Pro-Palestinian mobilization | Columbia University cancels its major graduation ceremony

(New York) Columbia University in New York, the epicenter of the pro-Palestinian movement on American campuses, announced Monday that it would give up its major graduation ceremony and favor modest and “festive” events, after three weeks of anger condemned by Joe Biden and repressed by the police.

The private and renowned establishment in northern Manhattan, where activists and students were dislodged on April 30 by hundreds of riot police, effectively canceled “the university’s major ceremony scheduled for May 15.”

These “graduations” in the United States represent the major institutional event in the country’s university and school life when, at the end of spring, students in traditional dress are honored by the teaching staff in front of their families. .

“All academic ceremonies scheduled on the South Lawn of the Morningside campus will be moved” from this huge, open, tree-lined site in northern Manhattan to a sports complex, Columbia said, which hosts 37,000 students and thousands of faculty and staff. .

This prestigious private university, with the budget of a large company financed by donors and financial investments, has been shaken since April 17 by demonstrations and the occupation of a lawn and a building.

Non-violent students

Before these non-violent pro-Palestinian activists and students were dislodged by the New York police at the written request of the president of Columbia, Minouche Shafik.

Their “village”, a camp of a few tents, was also dismantled last week, like in many universities from California to the east coast through the south and central United States.

Columbia will now favor smaller graduation ceremonies from May 10 to 16, because “our students emphasized that these smaller-scale ceremonies were the most important to them and their families,” Columbia insisted, adding : “These past few weeks have been incredibly difficult for our community.”

Columbia has been a historic hotbed of student protest since the Vietnam War and the civil rights movement in the 1960s and 1970s. The university was one of the first to mobilize at the start of Israel’s war against the Palestinian Islamist movement Hamas in the Gaza Strip.

Highly criticized by students and teachers for having called on the police – a manu militari intervention whose images have gone around the world – President Shafik, a renowned American economist of Egyptian origin, justified herself on Friday by “turmoil” and the “violent act” which, according to her, destabilized Columbia.

On the other side of the country, face-to-face classes will resume at the University of California, Los Angeles (UCLA), after clashes between demonstrators and the police.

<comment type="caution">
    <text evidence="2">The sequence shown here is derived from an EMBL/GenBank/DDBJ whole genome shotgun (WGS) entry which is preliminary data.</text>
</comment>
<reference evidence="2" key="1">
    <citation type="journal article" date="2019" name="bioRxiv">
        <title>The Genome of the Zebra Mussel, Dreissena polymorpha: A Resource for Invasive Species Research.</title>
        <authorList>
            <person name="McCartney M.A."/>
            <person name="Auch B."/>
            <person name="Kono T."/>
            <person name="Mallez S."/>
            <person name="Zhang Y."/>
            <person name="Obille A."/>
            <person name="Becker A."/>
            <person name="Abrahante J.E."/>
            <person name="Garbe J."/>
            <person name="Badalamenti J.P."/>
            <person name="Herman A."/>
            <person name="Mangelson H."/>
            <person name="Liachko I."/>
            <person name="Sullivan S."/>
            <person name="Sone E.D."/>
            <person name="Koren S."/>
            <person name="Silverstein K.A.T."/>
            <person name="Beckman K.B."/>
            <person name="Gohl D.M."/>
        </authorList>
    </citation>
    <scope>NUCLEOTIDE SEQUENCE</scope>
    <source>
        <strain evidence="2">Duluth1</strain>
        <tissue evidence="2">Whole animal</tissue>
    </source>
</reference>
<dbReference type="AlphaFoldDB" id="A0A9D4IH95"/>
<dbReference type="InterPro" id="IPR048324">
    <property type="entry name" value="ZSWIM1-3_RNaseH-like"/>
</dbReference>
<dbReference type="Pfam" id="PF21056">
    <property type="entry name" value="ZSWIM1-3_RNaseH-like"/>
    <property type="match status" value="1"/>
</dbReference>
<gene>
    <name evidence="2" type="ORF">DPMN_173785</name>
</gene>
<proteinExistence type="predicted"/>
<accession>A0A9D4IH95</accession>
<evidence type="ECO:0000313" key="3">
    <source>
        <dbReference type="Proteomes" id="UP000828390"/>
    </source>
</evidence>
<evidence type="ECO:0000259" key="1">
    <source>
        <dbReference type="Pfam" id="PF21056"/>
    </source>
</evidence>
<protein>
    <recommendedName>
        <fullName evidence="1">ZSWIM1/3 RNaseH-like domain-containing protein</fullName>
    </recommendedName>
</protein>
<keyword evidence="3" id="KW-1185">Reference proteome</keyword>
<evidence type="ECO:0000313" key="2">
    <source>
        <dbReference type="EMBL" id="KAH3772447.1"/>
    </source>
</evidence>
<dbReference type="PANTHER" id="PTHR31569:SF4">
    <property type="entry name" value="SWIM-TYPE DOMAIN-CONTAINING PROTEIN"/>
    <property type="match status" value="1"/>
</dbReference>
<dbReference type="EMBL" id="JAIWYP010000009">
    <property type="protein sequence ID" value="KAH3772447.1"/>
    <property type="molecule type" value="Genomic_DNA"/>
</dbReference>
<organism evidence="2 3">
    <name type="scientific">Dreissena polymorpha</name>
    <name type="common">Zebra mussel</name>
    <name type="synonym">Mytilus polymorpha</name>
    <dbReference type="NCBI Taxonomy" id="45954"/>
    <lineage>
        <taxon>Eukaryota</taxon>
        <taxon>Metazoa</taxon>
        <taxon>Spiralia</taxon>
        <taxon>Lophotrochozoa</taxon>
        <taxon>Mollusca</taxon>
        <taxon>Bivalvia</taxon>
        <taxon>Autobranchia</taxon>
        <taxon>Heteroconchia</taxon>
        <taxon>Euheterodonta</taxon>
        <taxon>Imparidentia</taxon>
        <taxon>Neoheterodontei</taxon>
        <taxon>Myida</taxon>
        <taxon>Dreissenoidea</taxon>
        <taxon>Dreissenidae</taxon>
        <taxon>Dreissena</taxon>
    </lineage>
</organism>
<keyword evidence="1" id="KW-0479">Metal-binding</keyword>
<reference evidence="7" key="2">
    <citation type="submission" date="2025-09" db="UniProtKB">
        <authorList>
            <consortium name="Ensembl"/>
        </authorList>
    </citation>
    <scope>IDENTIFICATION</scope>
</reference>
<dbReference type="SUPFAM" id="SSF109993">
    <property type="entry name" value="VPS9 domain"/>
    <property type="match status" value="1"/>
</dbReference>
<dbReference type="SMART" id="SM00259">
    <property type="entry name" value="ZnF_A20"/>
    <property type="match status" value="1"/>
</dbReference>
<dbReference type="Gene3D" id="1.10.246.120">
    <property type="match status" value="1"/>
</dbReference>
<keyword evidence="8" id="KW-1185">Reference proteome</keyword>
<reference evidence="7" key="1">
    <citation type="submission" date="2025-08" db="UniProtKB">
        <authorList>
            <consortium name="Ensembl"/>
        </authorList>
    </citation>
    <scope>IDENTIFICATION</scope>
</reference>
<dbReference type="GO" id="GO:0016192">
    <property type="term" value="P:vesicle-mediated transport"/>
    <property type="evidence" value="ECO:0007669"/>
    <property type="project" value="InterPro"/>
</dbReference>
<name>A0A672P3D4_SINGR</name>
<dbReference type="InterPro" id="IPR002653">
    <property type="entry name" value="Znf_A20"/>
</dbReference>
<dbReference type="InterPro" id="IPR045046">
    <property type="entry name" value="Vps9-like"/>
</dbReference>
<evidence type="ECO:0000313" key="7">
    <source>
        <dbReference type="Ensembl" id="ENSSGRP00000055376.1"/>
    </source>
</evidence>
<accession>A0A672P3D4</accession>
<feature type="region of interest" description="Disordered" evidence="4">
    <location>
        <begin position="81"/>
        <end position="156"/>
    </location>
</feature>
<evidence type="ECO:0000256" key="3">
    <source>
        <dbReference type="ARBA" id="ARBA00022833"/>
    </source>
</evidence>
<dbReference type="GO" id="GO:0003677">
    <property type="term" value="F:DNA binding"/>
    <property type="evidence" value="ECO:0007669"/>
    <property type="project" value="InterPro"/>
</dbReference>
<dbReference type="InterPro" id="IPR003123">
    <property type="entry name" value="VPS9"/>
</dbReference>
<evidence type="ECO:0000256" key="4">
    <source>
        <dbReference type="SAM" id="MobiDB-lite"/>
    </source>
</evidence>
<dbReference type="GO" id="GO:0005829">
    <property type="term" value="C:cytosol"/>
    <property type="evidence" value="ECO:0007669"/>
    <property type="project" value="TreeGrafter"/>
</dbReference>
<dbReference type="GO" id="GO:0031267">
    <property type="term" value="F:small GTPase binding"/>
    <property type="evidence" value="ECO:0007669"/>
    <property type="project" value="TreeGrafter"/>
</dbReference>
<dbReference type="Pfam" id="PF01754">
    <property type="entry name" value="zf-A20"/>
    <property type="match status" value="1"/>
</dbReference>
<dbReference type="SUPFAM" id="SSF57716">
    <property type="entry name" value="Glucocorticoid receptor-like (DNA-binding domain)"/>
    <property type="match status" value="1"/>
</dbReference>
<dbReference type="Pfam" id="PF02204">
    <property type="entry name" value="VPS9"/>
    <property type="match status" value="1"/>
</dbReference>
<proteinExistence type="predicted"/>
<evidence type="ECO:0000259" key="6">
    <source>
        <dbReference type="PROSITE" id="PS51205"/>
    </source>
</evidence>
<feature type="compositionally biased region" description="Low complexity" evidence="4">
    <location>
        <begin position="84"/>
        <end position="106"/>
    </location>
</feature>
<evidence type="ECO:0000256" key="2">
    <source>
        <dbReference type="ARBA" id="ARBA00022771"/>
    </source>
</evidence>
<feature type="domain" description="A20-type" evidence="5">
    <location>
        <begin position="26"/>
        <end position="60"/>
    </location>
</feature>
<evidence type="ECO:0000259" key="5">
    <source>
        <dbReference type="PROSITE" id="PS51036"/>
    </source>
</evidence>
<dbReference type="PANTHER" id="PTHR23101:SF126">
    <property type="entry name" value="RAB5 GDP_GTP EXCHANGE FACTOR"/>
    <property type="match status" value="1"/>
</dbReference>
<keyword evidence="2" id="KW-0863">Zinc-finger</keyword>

Arab-Muslims and Jews

Since Friday, the national movement for the Palestinian cause – which includes young Arab-Muslims, but also anti-Zionist left-wing Jews – has been seeking new life in the United States.

A number of camps were dismantled and thousands of people arrested, sometimes arrested and prosecuted for “trespassing”.

In addition to a settlement to the war in Gaza, young Americans are demanding that universities sever academic relations with Israel by withdrawing from economic investments.

In an America with millions of Jews and Muslims, students and activists denounce the almost unconditional support of the United States for its Israeli military and diplomatic ally engaged in a massive offensive in the Gaza Strip, in retaliation for the Hamas attack on October 7 on its soil.

“Biden’s Vietnam”

On Thursday, Democratic President Joe Biden, long silent on the demonstrations, insisted that “order must prevail”. “There is a right to demonstrate, not a right to cause chaos,” said the 81-year-old leader, who faces former Republican President Donald Trump, 77, in the November presidential election.

The demonstrations have reignited the debate in the United States, already tense, even violent since the Hamas attack, on freedom of expression, anti-Zionism and what constitutes anti-Semitism.

Donald Trump called the demonstrators “radical left freaks” who must “stop now,” with his party denouncing the “virus of anti-Semitism” on campuses.

For the left, the movement “could be Biden’s Vietnam”, warned independent senator Bernie Sanders who fears that he will lose “not only young people, but also a large part of the Democratic base”.


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